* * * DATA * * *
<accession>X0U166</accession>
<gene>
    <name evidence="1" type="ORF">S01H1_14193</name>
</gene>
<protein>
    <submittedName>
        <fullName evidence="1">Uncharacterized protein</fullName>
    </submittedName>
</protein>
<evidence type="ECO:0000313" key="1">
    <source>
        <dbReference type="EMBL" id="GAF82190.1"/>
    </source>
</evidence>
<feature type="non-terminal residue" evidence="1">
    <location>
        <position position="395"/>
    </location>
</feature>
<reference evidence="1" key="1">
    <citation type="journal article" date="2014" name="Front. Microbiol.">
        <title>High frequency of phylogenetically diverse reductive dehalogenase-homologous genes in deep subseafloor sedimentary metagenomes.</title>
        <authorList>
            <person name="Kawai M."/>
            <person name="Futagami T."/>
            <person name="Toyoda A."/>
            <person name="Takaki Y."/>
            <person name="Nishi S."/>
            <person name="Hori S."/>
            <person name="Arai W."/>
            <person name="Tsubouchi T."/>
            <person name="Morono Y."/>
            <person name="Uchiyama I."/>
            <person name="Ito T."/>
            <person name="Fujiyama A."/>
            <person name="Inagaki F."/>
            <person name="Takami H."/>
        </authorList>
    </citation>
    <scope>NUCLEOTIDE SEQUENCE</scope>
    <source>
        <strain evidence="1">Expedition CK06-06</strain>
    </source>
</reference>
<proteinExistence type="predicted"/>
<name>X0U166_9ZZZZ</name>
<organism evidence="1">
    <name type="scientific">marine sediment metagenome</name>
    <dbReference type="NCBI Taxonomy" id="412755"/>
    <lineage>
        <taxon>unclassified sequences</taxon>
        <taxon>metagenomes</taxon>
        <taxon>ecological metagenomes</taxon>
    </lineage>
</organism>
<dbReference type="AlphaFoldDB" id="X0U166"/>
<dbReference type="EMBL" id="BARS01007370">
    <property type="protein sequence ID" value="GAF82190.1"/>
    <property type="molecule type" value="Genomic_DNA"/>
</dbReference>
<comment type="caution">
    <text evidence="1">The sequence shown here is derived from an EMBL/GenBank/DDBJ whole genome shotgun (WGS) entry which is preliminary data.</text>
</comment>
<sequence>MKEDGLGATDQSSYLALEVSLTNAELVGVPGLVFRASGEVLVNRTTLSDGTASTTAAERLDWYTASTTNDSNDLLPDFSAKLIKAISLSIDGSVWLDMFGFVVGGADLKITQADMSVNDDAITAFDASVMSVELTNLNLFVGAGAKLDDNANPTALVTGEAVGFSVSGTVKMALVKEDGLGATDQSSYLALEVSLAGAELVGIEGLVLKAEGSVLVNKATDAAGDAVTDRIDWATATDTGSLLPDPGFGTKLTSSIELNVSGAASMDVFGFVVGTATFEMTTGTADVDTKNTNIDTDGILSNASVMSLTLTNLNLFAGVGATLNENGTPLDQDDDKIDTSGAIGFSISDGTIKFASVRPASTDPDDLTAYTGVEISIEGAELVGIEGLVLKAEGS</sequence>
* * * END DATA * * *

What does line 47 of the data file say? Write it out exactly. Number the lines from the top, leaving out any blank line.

<organism evidence="1">